Praise for experimentation – the review of Ode

Grow Home is a perfect example of what we want to say: published in 2015, the game used a system of procedural animation and urged us to visit a rather extensive scenario in search of terminals, collectibles and ramifications to “sprout” in order to arrive as high as possible and thus perform the tasks of the protagonist, the robotic “botanical” BUD An immense experience but full of potential that was then in many ways expressed in Grow Up,


released a year and a half ago, which was precisely to emphasize certain mechanics and to enrich the concept of departure with a whole series of elements. Well, let’s imagine that even Ode is preparing to undertake such a path: available only on PC via Uplay at the price of just 4.99 euros, the game is presented as a “joyful and enjoyable game experience”, “a carefree and delicious title”. Will it be true?


There are no tutorials, instructions or animated sequences to introduce Ode, which with its only four levels (plus a bonus) certainly does not aim to keep us busy for more than a couple of hours. However, the point under discussion is the quality of the experience, its ability to surprise and indicate new horizons towards which, perhaps, build something more substantial and ambitious. A goal achieved, we can say without problems, but without any


complication that strides a bit ‘with the descriptions of the game reported earlier. At the controls of a nice little creature enclosed in a bubble, our task within each scenario will be to collect a series of orbs, which once touched will begin to gravitate around in the way of Katamari, and use them to activate “switches” gelatinous “of variable number.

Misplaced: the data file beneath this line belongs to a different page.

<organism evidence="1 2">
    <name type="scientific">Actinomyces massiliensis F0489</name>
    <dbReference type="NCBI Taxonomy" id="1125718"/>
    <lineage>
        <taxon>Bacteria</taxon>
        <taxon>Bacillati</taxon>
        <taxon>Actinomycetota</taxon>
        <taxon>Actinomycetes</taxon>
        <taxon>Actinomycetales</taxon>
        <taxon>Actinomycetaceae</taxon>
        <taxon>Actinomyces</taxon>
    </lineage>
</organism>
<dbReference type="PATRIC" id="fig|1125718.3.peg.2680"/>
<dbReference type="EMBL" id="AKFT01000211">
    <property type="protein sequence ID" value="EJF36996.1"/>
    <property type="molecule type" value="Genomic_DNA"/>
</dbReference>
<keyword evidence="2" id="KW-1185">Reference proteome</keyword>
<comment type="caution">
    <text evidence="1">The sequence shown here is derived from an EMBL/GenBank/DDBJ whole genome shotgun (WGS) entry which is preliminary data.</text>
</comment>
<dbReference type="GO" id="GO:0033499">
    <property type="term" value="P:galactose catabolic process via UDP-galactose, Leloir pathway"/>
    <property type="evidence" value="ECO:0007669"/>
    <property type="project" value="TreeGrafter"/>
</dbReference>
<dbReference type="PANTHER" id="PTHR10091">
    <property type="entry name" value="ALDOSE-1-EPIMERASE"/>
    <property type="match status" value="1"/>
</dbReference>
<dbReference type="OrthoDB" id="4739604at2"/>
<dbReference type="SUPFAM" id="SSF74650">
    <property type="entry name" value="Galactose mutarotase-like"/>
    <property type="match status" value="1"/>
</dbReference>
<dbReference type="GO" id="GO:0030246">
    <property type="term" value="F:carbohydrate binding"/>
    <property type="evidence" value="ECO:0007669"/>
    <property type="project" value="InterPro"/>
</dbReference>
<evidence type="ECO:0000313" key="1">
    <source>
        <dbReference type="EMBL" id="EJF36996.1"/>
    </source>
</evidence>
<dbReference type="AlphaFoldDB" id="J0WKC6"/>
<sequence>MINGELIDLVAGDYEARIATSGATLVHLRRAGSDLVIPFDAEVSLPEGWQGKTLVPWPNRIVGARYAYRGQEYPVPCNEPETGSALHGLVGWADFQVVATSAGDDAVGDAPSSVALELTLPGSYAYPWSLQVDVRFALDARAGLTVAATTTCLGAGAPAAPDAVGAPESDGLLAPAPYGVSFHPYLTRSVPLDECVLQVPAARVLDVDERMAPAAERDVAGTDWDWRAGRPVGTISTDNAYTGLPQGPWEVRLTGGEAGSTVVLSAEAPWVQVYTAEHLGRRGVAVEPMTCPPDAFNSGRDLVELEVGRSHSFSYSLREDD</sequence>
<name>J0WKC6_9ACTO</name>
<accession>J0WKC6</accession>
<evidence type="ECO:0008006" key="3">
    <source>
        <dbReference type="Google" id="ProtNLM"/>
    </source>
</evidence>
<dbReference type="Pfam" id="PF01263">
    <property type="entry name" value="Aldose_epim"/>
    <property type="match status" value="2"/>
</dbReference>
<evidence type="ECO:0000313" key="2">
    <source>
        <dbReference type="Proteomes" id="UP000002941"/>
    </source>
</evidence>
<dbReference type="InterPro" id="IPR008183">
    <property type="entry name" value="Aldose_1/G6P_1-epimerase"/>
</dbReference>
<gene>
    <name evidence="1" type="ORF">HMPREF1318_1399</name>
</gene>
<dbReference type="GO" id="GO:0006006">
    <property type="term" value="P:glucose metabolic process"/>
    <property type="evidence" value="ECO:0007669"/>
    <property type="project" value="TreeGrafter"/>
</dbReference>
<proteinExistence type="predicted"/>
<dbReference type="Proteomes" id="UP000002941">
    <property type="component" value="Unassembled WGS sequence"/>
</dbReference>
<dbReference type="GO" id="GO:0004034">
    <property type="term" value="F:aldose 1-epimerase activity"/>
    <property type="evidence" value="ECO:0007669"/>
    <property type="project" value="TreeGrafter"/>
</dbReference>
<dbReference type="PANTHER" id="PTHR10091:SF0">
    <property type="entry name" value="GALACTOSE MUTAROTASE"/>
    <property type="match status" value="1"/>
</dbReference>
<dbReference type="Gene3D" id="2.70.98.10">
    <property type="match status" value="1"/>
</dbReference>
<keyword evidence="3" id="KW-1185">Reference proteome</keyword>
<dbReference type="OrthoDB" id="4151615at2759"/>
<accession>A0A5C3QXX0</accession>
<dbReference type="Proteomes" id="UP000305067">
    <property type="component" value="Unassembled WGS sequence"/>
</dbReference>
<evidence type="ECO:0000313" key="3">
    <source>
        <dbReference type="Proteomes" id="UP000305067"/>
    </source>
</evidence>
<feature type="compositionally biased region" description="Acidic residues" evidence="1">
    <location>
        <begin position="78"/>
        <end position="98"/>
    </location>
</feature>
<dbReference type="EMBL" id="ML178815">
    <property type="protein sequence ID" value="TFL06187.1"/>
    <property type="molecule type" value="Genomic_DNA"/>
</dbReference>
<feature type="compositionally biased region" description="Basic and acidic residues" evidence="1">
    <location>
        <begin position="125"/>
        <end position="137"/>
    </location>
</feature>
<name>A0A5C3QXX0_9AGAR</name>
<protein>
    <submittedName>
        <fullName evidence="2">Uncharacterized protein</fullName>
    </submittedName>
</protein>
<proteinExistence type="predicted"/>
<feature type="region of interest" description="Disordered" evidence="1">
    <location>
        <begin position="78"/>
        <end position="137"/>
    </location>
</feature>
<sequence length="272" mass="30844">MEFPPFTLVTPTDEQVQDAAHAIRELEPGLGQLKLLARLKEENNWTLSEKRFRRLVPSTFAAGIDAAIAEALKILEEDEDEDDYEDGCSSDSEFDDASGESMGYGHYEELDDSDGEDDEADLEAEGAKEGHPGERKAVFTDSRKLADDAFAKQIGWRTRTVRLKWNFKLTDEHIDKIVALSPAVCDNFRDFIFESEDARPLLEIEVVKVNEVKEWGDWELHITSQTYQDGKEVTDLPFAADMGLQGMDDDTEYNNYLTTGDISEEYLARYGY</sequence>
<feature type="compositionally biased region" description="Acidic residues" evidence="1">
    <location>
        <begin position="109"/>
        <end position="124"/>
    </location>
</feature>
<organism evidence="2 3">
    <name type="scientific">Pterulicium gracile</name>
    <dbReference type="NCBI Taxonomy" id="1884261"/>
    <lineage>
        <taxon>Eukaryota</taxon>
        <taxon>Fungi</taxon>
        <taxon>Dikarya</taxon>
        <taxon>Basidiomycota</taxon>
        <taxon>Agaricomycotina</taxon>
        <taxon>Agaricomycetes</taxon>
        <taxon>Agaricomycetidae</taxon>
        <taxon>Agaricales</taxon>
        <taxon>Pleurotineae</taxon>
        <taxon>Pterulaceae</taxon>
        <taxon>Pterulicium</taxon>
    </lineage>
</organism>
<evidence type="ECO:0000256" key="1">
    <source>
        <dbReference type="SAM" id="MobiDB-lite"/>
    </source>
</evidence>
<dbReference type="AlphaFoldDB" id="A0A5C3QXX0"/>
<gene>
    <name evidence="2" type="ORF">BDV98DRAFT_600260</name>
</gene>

Praise to experimentation - the review of Ode

The focus of the gameplay lies in the exploration, in the ability to find hidden orbs and to increase dramatically the amount of spheres that we carry, but in reality, few of these objects are enough to carry out the operations necessary to open a door to the Next Level.


The character that we control can initially perform only a handful of actions : move, jump, attract magnetically orbs (right trigger) and launch them forward (left trigger) because, with their touch, activate further fragments. The latter is a mechanic that is gradually eviscerated during the campaign, and that goes hand in hand with the release of some special powers when we come into contact with sources of different colors.

Praise to experimentation - the review of Ode

The golden one, for example, allows the protagonist to stand out much wider leaps and thus reach previously unattainable platforms, while the green one makes sure that the orbs can be transformed into a sort of “folding stilt” to walk from one column to another.

And move with ease within fairly dizzy areas. The last power is activated with red light sources and transforms our spheres into a wheel, increasing the speed of movement and allowing us even to glide after a jump to cover longer distances. At the same time also the activation of the switches becomes more complex, with “hidden” jellies that must be hit with the aid of updrafts or devices that must first be moved and then “turned on”.